Originally when we made our plans for South America, Bolivia was a must see country that required 12 days in our SA timeline. We had planned to visit Lake Titicaca (Copacabana), mountain bike down the world's deadliest road, visit the historical capital of La Paz (highest city in SA), and of course venture into the world famous salt flats. But unfortunately things change when the trip begins!
Time and money was running low so unfortunately the deepest we would make it into Bolivia was the tourist hotspot of Copacabana. Copacabana is a lakeside beach town that is frequented by Bolivans and foreigners looking to catch some water time.
We were glad that we at least had the chance to touch down on Bolivian soil but were a little disappointed that 3 days would be the limit. Nevertheless, we were thrilled when we realized just how cheap Bolivia is.
We traveled to Copacabana with our New Zealand friends, Matt and Emma, and found a fairly new 3 star hotel with a private bathroom, hot water (not common in Bolivia ), cable television, and new beds and linen for only US $7 per night! This budget friendly find was a stroke of luck because Cameron and Emma happened to catch a stomach bug that lasted a couple days - it could have been contracted from either the Guinea Pig or Alpaca meat that was eaten the night prior in Puno, Peru .
We had heard that the border crossing into Bolivia was a bit sketchy so we made sure that we found a bus company that took us directly from Puno to Copacabana (Collector was the bus company name).
The crossing was actually very easy and straight forward but it was definitely different from any previous crossing. We got our passports stamped and had to walk across a road for about 100 meters before entering Bolivia. It seems like the process hasn´t been updated in 50 years!
To those travelers looking to enter Bolivia via Copacabana that happen to read this blog, make sure that you bring enough cash with you! There are no ATM´s in the entire city. We found this out AFTER arriving and were shocked to think that a city on this planet doesn't have access to ATM´s or even have a local bank! Luckily we had some cash reserves stashed or it would have been very interesting trying to get out of the country.
Our goal was to visit the infamous Isla del Sol, which was a very important island during the Incan days. Unfortunately we planned to visit this island on our last day and the weather decided it did not want to co-operate. The result was a heavy down pour of rain, which in turn led to a day of relaxation watching 'Friends' reruns and the Lord of the Rings movie in Spanish.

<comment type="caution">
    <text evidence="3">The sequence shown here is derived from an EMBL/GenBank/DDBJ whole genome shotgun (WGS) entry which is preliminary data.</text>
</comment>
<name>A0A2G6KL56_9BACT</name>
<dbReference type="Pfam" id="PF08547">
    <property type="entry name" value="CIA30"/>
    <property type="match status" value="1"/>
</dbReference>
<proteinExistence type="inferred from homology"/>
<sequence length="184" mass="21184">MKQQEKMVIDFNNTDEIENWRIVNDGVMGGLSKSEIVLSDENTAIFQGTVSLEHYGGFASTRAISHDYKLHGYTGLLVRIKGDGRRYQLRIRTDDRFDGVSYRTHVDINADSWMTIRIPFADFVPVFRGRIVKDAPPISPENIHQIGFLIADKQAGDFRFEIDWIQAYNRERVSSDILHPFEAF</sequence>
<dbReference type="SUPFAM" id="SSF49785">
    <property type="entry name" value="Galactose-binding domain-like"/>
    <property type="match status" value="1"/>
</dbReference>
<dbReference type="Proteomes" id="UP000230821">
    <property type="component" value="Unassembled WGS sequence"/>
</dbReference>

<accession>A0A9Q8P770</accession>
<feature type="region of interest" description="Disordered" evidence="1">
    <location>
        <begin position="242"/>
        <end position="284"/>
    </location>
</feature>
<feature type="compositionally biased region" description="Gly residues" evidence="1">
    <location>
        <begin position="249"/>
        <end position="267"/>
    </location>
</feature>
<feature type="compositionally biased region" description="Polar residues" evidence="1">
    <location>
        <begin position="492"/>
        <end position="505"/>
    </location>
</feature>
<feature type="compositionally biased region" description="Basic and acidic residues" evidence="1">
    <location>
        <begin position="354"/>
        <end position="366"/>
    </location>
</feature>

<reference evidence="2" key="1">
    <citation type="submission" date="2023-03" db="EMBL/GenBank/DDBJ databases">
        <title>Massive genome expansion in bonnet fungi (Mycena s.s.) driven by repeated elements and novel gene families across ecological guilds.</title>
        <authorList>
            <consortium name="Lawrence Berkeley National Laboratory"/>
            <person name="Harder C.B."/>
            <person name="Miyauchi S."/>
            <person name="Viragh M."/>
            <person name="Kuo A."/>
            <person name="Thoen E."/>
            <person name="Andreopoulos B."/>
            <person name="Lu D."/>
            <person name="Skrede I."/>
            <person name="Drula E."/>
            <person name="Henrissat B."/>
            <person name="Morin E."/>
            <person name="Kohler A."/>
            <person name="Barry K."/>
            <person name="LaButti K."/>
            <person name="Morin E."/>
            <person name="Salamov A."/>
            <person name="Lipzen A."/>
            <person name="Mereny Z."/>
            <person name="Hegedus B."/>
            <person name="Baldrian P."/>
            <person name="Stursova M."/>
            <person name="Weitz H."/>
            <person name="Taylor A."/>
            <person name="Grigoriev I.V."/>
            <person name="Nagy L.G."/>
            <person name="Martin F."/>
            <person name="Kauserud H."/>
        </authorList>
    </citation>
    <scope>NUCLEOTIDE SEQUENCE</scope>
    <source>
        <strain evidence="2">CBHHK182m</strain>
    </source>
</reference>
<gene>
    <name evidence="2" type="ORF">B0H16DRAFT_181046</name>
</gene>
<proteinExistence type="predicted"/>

Some bits and pieces that we observed during our stay:
- Yogurt is not refrigerated; it is sold off the street while sitting in the sun all day. Apparently it has no impact on the product either?!
- Meat and chicken are not refrigerated either. Walking through the food markets smell absolutely terrible! And all of the blood and guts are left on the counter tops and cutting boards… not good.
- Bolivian woman make the society work. They work so hard lifting 50 kgs on their backs, tending to the gardening and farm work, selling the family products, cooking and cleaning, all while having a young baby strapped on their backs!
- Drinking benders are quite common.In fact, speaking to some locals we found out that many store owners will close their operations for a week to go and party with friends. Good business practices!
- Discrimination towards tourists is very high. Each tourist will get their own set of pricing and in some cases the local dishes are 'not available' to gringos. I guess local restaurants figure that if the cheap dish is unavailable, the gringos will order the more expensive dishes.
- Many building constructions are started but very few are ever completed. In some areas it is a sea of incomplete, abanonded projects that become future landfills for plastic coke bottles.
- Garbage and rubbish is basically dumped anywhere, which is a huge shame because the landscape is quite beautiful.
- We all found it very difficult to breath at that altitude, which is funny because Puno is roughly the same height but we had no problems there? Go figure.
Although our stay was brief, we were very glad that we made the extra effort to visit Copacabana. It is a sleepy tourist town with very little to do, which was actually right in line with what we were looking for at that time.
Our journey south had come to an end and it was time to turnaround and head back to Peru, with Arequipa and the great Colca Canyon as our next destination!